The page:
This is why they are paid the big bucks. (Well, not such big bucks, but you get my drift. I never beat up on the salaries we pay to elected officials as they do a lot of work and get little respect at times.) But in the end they are there to make the tough decisions.
The legal fight between Al Franken and Norm Coleman is headed to the desk of Gov. Tim Pawlenty — a no-win predicament for a Minnesota Republican with his eye on a White House run in 2012.
Franken won big Tuesday when a three-judge panel allowed the review of no more than 400 absentee ballots in a race he currently leads by 225 votes. Coleman’s camp says an appeal to the Minnesota Supreme Court is coming; once that’s done, the dispute lands in Pawlenty’s lap.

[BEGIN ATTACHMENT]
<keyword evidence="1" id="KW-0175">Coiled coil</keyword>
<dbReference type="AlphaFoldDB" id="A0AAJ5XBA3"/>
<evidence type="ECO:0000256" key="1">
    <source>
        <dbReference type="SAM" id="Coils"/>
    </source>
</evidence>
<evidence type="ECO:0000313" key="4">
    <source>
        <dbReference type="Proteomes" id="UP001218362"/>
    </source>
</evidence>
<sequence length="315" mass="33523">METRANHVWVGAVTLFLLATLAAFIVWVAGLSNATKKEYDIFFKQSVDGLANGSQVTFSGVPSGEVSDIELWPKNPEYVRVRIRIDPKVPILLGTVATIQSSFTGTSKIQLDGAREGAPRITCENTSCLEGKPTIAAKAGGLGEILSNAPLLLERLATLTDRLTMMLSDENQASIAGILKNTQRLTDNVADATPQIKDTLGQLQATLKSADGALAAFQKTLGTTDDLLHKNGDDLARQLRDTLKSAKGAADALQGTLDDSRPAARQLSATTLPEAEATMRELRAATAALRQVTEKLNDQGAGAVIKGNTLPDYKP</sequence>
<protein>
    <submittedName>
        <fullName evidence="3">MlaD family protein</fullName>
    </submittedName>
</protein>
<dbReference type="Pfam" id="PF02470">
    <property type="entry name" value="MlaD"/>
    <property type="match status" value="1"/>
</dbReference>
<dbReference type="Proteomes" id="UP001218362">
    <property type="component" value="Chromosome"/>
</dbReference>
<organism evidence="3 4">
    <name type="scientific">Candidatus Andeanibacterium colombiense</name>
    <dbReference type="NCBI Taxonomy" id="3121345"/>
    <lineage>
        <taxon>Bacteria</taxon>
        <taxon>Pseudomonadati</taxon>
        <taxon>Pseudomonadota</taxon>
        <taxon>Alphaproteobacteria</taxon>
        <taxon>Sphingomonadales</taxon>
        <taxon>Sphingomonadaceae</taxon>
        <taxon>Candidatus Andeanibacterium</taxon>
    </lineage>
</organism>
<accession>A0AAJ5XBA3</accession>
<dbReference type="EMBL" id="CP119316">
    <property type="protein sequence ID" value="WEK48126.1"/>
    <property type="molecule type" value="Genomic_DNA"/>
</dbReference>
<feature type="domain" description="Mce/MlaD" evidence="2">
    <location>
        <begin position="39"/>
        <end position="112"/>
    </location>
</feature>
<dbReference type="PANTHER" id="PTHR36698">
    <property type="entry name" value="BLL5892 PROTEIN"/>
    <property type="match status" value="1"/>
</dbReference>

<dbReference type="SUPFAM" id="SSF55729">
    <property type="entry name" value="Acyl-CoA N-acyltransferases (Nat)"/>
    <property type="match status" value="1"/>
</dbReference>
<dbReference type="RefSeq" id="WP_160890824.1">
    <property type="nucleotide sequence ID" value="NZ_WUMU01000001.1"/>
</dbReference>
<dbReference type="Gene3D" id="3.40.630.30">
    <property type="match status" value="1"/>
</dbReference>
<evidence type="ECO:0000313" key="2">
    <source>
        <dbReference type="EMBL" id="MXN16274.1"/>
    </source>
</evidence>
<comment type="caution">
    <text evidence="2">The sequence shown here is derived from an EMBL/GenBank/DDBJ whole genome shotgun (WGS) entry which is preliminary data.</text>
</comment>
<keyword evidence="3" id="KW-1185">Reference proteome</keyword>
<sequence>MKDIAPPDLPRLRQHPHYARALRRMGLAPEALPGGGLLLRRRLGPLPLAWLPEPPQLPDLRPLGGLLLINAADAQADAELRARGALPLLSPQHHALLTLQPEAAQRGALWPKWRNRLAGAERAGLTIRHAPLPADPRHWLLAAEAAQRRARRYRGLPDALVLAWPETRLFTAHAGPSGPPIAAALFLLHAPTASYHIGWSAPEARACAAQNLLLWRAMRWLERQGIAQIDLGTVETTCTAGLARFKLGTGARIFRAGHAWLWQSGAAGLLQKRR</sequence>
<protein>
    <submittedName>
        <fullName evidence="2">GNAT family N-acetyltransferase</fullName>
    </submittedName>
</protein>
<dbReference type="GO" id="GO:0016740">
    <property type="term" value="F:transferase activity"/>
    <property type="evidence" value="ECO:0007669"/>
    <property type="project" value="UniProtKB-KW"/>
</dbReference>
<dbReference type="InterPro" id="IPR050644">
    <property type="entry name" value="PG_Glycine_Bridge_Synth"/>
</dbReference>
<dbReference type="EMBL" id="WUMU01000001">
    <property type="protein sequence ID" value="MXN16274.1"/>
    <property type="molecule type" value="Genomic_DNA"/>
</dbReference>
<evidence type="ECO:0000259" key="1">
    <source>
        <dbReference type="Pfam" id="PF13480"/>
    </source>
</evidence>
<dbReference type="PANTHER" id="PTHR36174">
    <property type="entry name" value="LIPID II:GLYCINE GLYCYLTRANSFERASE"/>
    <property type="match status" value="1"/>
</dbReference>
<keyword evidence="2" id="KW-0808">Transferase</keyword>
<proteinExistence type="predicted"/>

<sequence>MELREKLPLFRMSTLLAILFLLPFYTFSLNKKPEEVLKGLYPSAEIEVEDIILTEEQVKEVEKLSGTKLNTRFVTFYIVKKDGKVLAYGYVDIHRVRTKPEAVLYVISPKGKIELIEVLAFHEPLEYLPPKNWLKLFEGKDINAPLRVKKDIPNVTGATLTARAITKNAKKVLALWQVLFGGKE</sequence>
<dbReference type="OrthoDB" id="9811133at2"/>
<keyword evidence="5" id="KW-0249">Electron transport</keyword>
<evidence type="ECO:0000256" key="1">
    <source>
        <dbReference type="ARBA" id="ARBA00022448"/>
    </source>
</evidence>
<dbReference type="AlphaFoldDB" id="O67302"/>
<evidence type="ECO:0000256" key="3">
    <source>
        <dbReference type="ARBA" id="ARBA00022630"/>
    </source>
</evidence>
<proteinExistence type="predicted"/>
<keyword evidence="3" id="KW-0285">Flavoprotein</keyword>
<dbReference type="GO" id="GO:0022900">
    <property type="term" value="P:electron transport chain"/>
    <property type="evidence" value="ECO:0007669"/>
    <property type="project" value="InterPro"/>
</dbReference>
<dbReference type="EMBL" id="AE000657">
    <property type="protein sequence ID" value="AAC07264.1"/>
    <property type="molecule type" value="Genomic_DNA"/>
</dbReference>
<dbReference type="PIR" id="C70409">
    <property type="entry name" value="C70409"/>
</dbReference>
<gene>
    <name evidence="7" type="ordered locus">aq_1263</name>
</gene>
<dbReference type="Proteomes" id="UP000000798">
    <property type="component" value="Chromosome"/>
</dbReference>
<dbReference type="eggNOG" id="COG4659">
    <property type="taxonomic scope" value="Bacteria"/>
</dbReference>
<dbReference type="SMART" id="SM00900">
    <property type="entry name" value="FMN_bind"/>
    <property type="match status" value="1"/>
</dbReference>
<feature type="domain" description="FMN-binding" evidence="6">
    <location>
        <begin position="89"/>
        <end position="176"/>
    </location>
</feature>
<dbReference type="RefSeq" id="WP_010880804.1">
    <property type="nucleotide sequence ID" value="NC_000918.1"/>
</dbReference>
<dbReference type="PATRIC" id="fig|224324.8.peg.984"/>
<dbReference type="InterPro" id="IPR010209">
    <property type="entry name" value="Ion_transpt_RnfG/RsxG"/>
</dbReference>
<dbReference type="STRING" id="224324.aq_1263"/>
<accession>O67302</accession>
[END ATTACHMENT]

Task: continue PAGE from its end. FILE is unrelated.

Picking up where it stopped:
If Franken’s ahead at that point, Pawlenty will have a choice: sign the election certificate that will allow Democrats to seat Franken in the Senate or play to the Republicans whose support he’d need in 2012 by withholding the certificate while Coleman challenges the election in the federal court system.
“The Republican Party nationally and in Minnesota is playing not just with fire, but with dynamite,” said Rep. James L. Oberstar, a Democrat and the dean of Minnesota’s congressional delegation.
Oberstar — like a lot of Democrats — says November’s election should finally be over as soon as the Minnesota Supreme Court rules.
If Pawlenty and the Republicans push it further, he says, “this thing is going to blow up in their face.”